Nord Stream 1, the primary gateway for Russian gas into Europe shut down operations yesterday for a 10-day period of maintenance. The pipeline was the avenue of delivery for 55% of Germany’s gas supply last year, and many are increasingly skeptical that flows will return to their previous levels once works are completed. Further depressed gas flows could spell disaster for Europe’s largest economy and the rest of the continent.
Russia has been leveraging their dominance in the European gas market to gain a geopolitical advantage for nearly a year now. As they continue their invasion of Ukraine, they can punish those assisting their adversary with increasing economic pressure. With the conflict in Ukraine expected to drag on for some time, the main concern for Germany and other European nations is the approach of winter, when gas will be absolutely necessary for heating homes and avoiding crisis.
Related ETFs: United States Natural Gas Fund, LP (UNG), Energy Select Sector SPDR Fund (XLE), iShares MSCI Germany ETF (EWG)
All gas flows through major pipeline Nord Stream 1 ceased yesterday.
Bloomberg noted last week that Nord Stream 1, which links Germany and most of Europe with Russia’s supply of natural gas, would shut for maintenance this week and halt all flows until July 21. Though all could go according to plan and flows could resume in 10 days’ time, Russia has already slashed flows through that major pipeline to just 40% of normal levels. Moreover, Goldman Sachs warns subdued throughput is likely to become the norm even after work on the pipe concludes.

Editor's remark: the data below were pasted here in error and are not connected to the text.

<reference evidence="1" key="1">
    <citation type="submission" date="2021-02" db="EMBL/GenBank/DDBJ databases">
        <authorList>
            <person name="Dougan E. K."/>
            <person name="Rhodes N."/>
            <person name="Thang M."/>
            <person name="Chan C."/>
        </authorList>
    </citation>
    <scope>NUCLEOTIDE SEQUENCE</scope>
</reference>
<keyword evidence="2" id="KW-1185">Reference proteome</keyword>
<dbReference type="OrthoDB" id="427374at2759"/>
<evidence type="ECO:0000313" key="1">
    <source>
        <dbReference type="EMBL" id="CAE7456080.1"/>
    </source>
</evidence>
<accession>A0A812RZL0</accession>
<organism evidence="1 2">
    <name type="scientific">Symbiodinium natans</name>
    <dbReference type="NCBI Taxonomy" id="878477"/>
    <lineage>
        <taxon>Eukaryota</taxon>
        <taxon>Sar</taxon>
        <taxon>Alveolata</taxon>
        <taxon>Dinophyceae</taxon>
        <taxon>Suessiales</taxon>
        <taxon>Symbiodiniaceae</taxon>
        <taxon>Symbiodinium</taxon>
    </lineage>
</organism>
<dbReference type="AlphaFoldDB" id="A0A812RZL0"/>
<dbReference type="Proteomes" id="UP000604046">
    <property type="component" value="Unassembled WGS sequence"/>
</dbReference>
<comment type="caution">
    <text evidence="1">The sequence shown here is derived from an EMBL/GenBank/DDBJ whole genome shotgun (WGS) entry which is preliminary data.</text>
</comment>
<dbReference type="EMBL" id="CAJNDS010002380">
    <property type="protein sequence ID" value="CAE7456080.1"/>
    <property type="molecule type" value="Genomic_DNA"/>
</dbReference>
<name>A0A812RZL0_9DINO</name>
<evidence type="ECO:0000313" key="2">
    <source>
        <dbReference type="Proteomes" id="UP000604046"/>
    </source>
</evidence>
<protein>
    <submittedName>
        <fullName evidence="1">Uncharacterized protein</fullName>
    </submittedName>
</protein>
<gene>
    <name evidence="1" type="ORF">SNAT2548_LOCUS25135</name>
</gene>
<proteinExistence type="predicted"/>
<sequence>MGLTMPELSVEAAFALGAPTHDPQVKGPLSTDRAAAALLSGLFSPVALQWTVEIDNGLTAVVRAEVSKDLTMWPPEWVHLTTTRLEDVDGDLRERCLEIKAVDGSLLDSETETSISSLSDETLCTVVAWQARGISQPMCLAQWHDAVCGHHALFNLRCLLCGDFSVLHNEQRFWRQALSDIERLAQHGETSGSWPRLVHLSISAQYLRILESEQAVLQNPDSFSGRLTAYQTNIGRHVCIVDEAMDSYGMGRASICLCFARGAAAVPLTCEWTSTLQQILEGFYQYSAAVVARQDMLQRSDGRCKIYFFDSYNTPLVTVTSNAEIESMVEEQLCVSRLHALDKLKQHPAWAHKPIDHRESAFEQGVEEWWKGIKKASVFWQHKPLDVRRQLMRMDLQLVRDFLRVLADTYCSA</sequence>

Germany, home to Europe’s largest population and economy, still relies on Russia for 35% of its gas supplies, shut down certification of the Nord Stream 2 pipeline, an expected addition to Nord Stream 1, earlier this year. Reuters notes Nord Steam 1 delivered 55 billion cubic metres (bcm) of the 100 bcm Germany consumed last year.
MRP first recognized the potential for Russia to leverage the Europeans’ material reliance on their energy exports in Autumn 2021 – long before Russia had officially begun their invasion of Ukraine, but just after the former had begun amassing troops along its western border. At the time, we specifically noted a 77% drop in Russian gas supplies travelling through the critical Yamal-Europe pipeline. By December, it was obvious that thinning gas flows from Russia to Europe were becoming more deliberate and threatening.
Just about a month into Russia’s invasion of Ukraine, Reuters reported physical gas flows through the Yamal-Europe pipeline at Germany’s Mallnow point had fallen to zero. Though gas continued to flow through the Nord Stream 1 pipeline, we noted those shipments could potentially be impacted if European nations do not comply with Russia’s new demand that “unfriendly” nations pay for their natural gas exports in rubles; a demand with which European gas companies have not complied.
In an Intelligence Briefing from last week, we noted that German gas giant Uniper SE entered talks with the government over…
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